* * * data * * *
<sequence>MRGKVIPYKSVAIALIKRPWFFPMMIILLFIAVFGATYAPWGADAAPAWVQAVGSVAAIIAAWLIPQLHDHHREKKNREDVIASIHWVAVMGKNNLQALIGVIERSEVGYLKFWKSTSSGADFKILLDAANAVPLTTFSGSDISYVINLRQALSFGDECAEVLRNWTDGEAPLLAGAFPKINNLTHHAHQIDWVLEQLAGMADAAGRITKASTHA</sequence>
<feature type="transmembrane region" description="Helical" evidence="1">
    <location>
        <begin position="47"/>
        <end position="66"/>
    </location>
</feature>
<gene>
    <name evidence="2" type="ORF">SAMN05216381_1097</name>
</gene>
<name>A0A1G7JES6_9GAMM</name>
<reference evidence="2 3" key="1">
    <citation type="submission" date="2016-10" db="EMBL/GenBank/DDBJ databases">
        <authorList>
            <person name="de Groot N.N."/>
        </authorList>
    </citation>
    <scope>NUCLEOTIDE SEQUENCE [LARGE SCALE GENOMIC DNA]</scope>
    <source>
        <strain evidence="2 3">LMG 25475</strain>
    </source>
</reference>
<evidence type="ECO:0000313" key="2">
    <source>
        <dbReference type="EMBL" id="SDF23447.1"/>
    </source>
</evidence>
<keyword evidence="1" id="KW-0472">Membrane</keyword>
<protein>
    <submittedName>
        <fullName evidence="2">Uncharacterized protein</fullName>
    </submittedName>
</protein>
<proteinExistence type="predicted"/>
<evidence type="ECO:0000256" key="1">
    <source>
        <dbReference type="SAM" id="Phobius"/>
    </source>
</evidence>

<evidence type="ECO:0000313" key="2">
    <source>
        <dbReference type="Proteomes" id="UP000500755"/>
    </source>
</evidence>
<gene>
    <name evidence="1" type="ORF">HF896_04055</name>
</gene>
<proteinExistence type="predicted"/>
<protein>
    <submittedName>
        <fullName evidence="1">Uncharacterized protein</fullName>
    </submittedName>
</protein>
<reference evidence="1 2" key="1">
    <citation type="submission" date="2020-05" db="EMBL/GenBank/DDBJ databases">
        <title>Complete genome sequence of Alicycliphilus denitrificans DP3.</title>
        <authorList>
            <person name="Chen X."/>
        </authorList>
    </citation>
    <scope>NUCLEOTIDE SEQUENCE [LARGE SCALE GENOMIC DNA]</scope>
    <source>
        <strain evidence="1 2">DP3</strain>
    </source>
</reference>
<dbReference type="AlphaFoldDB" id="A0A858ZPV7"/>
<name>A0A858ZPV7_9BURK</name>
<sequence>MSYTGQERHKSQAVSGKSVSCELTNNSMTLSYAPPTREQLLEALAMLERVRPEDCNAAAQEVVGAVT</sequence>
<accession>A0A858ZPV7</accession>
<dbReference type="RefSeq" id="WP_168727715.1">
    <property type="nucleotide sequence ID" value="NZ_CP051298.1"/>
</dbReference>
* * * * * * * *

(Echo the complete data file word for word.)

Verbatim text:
<sequence>MRGKVIPYKSVAIALIKRPWFFPMMIILLFIAVFGATYAPWGADAAPAWVQAVGSVAAIIAAWLIPQLHDHHREKKNREDVIASIHWVAVMGKNNLQALIGVIERSEVGYLKFWKSTSSGADFKILLDAANAVPLTTFSGSDISYVINLRQALSFGDECAEVLRNWTDGEAPLLAGAFPKINNLTHHAHQIDWVLEQLAGMADAAGRITKASTHA</sequence>
<feature type="transmembrane region" description="Helical" evidence="1">
    <location>
        <begin position="47"/>
        <end position="66"/>
    </location>
</feature>
<gene>
    <name evidence="2" type="ORF">SAMN05216381_1097</name>
</gene>
<name>A0A1G7JES6_9GAMM</name>
<reference evidence="2 3" key="1">
    <citation type="submission" date="2016-10" db="EMBL/GenBank/DDBJ databases">
        <authorList>
            <person name="de Groot N.N."/>
        </authorList>
    </citation>
    <scope>NUCLEOTIDE SEQUENCE [LARGE SCALE GENOMIC DNA]</scope>
    <source>
        <strain evidence="2 3">LMG 25475</strain>
    </source>
</reference>
<evidence type="ECO:0000313" key="2">
    <source>
        <dbReference type="EMBL" id="SDF23447.1"/>
    </source>
</evidence>
<keyword evidence="1" id="KW-0472">Membrane</keyword>
<protein>
    <submittedName>
        <fullName evidence="2">Uncharacterized protein</fullName>
    </submittedName>
</protein>
<proteinExistence type="predicted"/>
<evidence type="ECO:0000256" key="1">
    <source>
        <dbReference type="SAM" id="Phobius"/>
    </source>
</evidence>

<evidence type="ECO:0000313" key="2">
    <source>
        <dbReference type="Proteomes" id="UP000500755"/>
    </source>
</evidence>
<gene>
    <name evidence="1" type="ORF">HF896_04055</name>
</gene>
<proteinExistence type="predicted"/>
<protein>
    <submittedName>
        <fullName evidence="1">Uncharacterized protein</fullName>
    </submittedName>
</protein>
<reference evidence="1 2" key="1">
    <citation type="submission" date="2020-05" db="EMBL/GenBank/DDBJ databases">
        <title>Complete genome sequence of Alicycliphilus denitrificans DP3.</title>
        <authorList>
            <person name="Chen X."/>
        </authorList>
    </citation>
    <scope>NUCLEOTIDE SEQUENCE [LARGE SCALE GENOMIC DNA]</scope>
    <source>
        <strain evidence="1 2">DP3</strain>
    </source>
</reference>
<dbReference type="AlphaFoldDB" id="A0A858ZPV7"/>
<name>A0A858ZPV7_9BURK</name>
<sequence>MSYTGQERHKSQAVSGKSVSCELTNNSMTLSYAPPTREQLLEALAMLERVRPEDCNAAAQEVVGAVT</sequence>
<accession>A0A858ZPV7</accession>
<dbReference type="RefSeq" id="WP_168727715.1">
    <property type="nucleotide sequence ID" value="NZ_CP051298.1"/>
</dbReference>